Semin Speech Lang 2017; 38(04): 263-275
DOI: 10.1055/s-0037-1604274
Review Article
Thieme Medical Publishers 333 Seventh Avenue, New York, NY 10001, USA.

Using Digital Texts in Interactive Reading Activities for Children with Language Delays and Disorders: A Review of the Research Literature and Pilot Study

Susannah Boyle1, Ashley McCoy1, David McNaughton1, Janice Light2
  • 1Department of Educational Psychology, Counseling, and Special Education, Pennsylvania State University, University Park, Pennsylvania
  • 2Department of Communication Sciences and Disorders, Pennsylvania State University, University Park, Pennsylvania
Further Information

Publication History

Publication Date:
11 September 2017 (online)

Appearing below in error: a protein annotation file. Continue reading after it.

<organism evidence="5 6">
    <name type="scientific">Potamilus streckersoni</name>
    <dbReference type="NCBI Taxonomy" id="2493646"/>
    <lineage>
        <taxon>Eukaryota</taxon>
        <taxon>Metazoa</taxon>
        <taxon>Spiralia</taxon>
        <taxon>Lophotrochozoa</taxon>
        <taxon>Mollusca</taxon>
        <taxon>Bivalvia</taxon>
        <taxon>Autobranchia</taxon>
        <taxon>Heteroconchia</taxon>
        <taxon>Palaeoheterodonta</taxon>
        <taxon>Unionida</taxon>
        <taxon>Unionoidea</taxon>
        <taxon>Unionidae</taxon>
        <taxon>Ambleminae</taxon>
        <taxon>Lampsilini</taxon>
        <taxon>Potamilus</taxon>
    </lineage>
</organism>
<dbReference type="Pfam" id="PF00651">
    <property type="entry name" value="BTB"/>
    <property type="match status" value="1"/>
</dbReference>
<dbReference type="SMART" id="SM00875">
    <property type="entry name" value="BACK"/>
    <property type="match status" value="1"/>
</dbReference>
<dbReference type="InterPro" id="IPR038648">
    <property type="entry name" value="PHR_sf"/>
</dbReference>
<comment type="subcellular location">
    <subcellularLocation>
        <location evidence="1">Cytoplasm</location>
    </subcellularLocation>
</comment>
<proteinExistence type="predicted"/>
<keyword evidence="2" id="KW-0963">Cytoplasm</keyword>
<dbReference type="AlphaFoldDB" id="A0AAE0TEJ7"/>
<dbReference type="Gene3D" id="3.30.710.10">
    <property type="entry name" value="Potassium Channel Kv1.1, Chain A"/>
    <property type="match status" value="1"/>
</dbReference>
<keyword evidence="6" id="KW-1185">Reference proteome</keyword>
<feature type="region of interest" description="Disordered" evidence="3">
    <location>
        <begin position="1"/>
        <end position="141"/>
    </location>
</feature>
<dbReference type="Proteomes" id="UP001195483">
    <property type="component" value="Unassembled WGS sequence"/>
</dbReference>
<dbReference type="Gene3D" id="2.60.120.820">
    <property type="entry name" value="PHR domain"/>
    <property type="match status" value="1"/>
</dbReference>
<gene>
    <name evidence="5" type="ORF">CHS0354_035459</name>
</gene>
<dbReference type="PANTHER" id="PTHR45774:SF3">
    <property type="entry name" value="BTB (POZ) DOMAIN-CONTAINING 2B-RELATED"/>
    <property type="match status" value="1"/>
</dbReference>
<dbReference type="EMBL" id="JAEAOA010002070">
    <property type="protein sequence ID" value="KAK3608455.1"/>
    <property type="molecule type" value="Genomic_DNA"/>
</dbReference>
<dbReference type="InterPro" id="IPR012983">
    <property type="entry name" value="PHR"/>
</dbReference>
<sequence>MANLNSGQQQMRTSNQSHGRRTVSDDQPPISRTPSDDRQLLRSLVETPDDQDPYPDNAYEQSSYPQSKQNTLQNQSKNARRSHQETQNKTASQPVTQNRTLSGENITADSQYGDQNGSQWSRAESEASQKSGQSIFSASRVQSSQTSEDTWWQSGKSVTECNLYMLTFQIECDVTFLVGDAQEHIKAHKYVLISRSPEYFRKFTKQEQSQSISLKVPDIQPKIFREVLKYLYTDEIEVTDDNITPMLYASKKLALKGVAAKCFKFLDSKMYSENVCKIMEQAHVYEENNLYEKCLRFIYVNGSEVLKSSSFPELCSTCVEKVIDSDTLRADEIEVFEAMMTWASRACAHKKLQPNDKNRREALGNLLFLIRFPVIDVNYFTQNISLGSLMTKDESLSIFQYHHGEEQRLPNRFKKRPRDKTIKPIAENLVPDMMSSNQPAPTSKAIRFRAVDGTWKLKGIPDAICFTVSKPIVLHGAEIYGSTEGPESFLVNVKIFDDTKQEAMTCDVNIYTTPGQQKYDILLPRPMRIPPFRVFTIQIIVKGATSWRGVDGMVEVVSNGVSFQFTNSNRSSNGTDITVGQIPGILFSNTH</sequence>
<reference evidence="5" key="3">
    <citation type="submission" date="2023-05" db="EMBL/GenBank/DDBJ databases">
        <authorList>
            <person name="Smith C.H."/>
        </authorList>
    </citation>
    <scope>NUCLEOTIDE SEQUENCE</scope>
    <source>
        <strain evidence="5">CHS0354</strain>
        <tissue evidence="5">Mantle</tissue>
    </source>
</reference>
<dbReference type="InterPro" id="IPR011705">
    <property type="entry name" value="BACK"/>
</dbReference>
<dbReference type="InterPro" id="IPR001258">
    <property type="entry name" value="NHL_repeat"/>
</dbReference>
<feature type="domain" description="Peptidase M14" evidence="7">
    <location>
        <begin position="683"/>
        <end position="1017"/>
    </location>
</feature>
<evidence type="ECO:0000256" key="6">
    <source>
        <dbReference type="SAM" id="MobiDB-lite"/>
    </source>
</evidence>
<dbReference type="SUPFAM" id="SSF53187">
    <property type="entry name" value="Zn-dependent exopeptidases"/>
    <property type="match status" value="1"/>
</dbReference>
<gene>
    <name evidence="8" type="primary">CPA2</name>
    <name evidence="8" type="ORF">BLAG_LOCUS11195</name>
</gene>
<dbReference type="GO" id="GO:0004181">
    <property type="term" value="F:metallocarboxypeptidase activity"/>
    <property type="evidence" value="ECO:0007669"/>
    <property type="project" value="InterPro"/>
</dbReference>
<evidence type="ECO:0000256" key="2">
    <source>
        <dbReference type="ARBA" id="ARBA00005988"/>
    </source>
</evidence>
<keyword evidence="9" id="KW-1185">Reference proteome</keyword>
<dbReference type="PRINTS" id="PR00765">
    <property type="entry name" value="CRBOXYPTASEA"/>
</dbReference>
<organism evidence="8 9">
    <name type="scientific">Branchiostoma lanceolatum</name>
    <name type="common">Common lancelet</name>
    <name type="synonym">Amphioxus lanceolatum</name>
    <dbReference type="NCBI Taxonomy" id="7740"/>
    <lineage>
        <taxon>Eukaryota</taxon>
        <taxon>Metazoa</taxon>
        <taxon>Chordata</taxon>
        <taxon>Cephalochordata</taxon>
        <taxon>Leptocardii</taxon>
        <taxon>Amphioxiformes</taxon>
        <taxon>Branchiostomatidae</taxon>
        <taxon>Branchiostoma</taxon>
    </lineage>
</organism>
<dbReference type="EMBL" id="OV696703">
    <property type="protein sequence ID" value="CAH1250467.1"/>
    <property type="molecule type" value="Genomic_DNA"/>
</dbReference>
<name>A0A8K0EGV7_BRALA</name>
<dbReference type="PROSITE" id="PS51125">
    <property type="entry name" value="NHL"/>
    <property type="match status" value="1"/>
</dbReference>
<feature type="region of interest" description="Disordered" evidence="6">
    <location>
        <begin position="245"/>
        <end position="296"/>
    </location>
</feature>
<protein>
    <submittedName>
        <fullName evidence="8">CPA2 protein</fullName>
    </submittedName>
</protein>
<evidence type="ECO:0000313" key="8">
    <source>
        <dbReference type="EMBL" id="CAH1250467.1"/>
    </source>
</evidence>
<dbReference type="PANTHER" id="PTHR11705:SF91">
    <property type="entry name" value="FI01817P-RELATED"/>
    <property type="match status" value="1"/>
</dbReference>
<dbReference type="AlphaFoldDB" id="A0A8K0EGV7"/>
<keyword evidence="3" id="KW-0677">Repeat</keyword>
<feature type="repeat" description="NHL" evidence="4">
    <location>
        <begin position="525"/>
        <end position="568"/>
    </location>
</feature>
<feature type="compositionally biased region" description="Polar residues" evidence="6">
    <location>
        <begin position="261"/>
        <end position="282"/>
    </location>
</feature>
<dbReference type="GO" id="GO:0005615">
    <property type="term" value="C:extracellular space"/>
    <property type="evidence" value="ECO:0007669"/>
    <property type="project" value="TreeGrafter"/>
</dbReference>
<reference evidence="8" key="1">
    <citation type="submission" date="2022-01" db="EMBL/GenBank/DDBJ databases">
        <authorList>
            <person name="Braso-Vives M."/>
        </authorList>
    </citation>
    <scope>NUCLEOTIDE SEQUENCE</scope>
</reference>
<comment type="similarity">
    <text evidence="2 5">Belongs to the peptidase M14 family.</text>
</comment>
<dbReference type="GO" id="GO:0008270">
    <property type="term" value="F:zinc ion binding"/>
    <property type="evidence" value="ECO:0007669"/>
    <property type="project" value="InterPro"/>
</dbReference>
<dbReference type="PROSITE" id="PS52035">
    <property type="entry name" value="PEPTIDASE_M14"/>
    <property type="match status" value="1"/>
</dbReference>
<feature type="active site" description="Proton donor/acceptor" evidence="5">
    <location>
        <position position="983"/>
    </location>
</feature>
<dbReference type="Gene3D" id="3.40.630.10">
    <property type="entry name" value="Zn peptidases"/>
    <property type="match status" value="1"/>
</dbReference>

Participation in interactive reading activities can help children with language delays and disorders build important early language and literacy skills. Digital texts (i.e., books presented on tablets and computers) provide new opportunities for learning and supporting communication. Recently, researchers have investigated the use of digital texts that include visual scene displays (VSDs). In this approach, pictures on a tablet are programmed with “hotspots”; when the picture is touched, a word is spoken aloud. In addition, transition to literacy (T2L) features, including dynamic presentation of the text when a hotspot is activated, can be implemented with VSDs. This article provides a review of interactive reading interventions with children with language delays and disorders, and a discussion of the impact of using digital texts. We also describe the results of a pilot study intervention using digital texts including VSDs and T2L features with children with language delays in an inclusive preschool setting.